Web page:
I visited the Barclay School in Baltimore the same day the new national “Standards for the English Language Arts” arrived on my desk in New York. This produced what the authors of the new standards might call “dissonant cognitive-process diversity” - or what an English-speaking person would call “a jumbled mind.”
Barclay is a rigorous, structured, back-to-basics public school which combines confidence-building with high expectations. It gets results that elite private schools would be proud of, and it gets them from inner-city students, 85 percent of them black, 60 percent to 65 percent from single-parent homes.
While Barclay insists on plain English, the new standards are written in mind-bending jargon. They talk about “word-identification strategies” (reading) and the use of “different writing-process elements” (writing). But nothing directs teachers to teach specific rules of phonics, spelling, grammar or punctuation (though the text says students “may wish” to explore ways of using punctuation more effectively).
However, at Barclay, these things are pushed hard and early.
All consonant sounds are mastered before the first grade. In the kindergarten I visited, a girl was sounding out words for her classmates from a written list. In the first grade, I flipped through assignment booklets hanging on a wall. All had well-written, grammatical one-page essays in clear, attractive handwriting.
The standards, on the other hand, feature a picture of a third-grader’s rather crude one-paragraph essay. It has 20 mistakes of grammar, spelling and punctuation. But in current educational theory, these aren’t errors - just alternative expressions and personal spellings.
Barclay, however, aims at perfection, so these would be errors there. Any mistakes found in homework are corrected immediately the next day.
The standards dismiss “prescribed sequences,” but Barclay is built around them: Parents are told exactly what their children will learn there each week and how they must help their children.
Barclay’s approach is a rebuke to the reigning theories at our schools of education. It ignores whole-language theory. It believes in “direct instruction” (a dismissive educational term for actual teaching). It doesn’t build self-esteem by excusing or praising failure. It ignores “learning strategies” and multicultural claptrap. All it does is churn out bright, achieving children.
Unlike the notorious national history standards, which were overly long and grandly contemptuous of the West, the English standards are short (one page, but with 69 pages of tortured explanation) and have been attacked on all sides as unreadable. They are the dubious work of the International Reading Association and the National Council of Teachers of English.
These people are teaching our children how to write English?
It’s a sign of the times at the National Council of Teachers of English that every key word in its title except “council” is under attack from its membership: “national” (too nationalistic), “teachers” (should be “facilitators” or “guides”) and “English” (non-inclusive of other languages).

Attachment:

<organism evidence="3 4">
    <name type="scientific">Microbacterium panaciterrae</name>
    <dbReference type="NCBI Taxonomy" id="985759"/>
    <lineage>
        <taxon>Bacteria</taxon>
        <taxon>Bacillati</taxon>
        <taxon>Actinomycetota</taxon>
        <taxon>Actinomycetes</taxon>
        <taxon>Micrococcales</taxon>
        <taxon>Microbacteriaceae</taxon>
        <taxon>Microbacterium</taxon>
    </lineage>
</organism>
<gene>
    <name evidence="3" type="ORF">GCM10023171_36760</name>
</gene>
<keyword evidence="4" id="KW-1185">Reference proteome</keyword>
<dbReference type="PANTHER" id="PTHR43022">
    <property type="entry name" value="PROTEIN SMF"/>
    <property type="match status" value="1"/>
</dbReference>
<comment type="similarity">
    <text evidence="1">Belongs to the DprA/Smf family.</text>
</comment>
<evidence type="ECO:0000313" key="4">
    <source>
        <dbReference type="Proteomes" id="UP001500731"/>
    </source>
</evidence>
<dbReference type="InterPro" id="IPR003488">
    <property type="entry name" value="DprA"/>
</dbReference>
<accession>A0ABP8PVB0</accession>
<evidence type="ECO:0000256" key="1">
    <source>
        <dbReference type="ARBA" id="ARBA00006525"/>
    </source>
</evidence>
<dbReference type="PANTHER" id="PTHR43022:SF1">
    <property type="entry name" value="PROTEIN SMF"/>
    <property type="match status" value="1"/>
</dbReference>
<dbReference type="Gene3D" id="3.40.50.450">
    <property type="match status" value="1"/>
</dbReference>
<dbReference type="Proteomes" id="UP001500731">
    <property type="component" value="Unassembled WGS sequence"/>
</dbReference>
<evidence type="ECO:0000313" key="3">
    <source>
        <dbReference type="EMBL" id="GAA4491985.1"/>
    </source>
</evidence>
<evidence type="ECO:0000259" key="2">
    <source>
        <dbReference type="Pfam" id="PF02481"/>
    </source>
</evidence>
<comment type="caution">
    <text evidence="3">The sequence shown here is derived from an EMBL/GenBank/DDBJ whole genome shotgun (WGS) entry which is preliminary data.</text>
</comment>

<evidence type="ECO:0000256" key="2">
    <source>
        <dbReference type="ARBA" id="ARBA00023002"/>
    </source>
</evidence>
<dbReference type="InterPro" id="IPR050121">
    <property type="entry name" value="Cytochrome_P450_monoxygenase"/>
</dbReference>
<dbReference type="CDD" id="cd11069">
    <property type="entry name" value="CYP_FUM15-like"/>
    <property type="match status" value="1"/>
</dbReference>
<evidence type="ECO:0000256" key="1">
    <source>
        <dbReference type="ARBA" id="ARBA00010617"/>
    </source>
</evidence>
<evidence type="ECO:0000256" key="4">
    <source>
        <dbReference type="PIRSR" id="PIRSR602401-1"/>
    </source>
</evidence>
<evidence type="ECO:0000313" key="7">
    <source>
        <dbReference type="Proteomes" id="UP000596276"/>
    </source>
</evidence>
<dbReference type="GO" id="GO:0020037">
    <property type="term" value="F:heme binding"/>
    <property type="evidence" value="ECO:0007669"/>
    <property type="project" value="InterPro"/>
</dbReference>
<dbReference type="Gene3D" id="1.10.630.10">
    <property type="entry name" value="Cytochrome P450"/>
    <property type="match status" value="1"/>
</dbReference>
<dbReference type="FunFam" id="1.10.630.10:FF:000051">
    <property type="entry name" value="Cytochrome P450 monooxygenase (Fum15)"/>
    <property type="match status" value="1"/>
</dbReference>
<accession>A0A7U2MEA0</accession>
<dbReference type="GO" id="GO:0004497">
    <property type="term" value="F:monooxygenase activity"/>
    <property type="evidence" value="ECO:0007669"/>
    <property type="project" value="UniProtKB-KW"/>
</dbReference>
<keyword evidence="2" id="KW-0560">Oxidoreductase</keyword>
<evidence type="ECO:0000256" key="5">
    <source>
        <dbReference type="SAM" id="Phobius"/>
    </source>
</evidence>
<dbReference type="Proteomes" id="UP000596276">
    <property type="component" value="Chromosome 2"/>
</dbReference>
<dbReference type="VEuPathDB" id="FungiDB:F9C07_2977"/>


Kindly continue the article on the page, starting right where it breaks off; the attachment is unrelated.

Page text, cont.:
After reading the report, I’d take the word “English” out, too, as deceptive advertising.
But the problem goes well beyond prose style. As so often is the case, bad prose hides bad thinking.
Buried in all the gobbledygook is a theory of education derived from literary theory and the deconstruction movement on college campuses. It goes like this: Schools treat literature and history as texts, but every form of expression is an equally important text worthy of study - compact discs, television, movies, comic books, ad slogans, graffiti, conversation. Children must explore all these texts in personal searches for meaning. This meaning is not inherent in any text - it personally is created in the mind of each child.
So, books have no inherent meaning, and nobody can say that William Shakespeare is more worthy of study than a baseball card or a cola ad jingle. There are no hierarchies of value, and nobody is right or wrong about anything.
In this meltdown of traditional learning, the teacher, of course, can’t teach. He or she acts as a marginal but friendly guide to “critical thinking,” which turns out to mean not the development of sharp and logical critical skills but the easy accumulation of “divergent” views on all matters. Learning becomes just another matter of “choice,” a marketplace view of thought without thinkers.
With Scholastic Aptitude Test scores so low and our public schools in deep trouble, this is not a very good time to convince students that reading comic books is just as good as traditional schoolwork.
The good news is that the publication of the new English standards is exposing this awful stuff to a broad public for the first time. It has hummed along in the background without much opposition, mostly because few of us had noticed it and fewer yet were inclined to demand an English-language version. But now it’s out in the open, and we all can throw mud pies.
The following fields overflowed: CREDIT = John Leo Universal Press Syndicate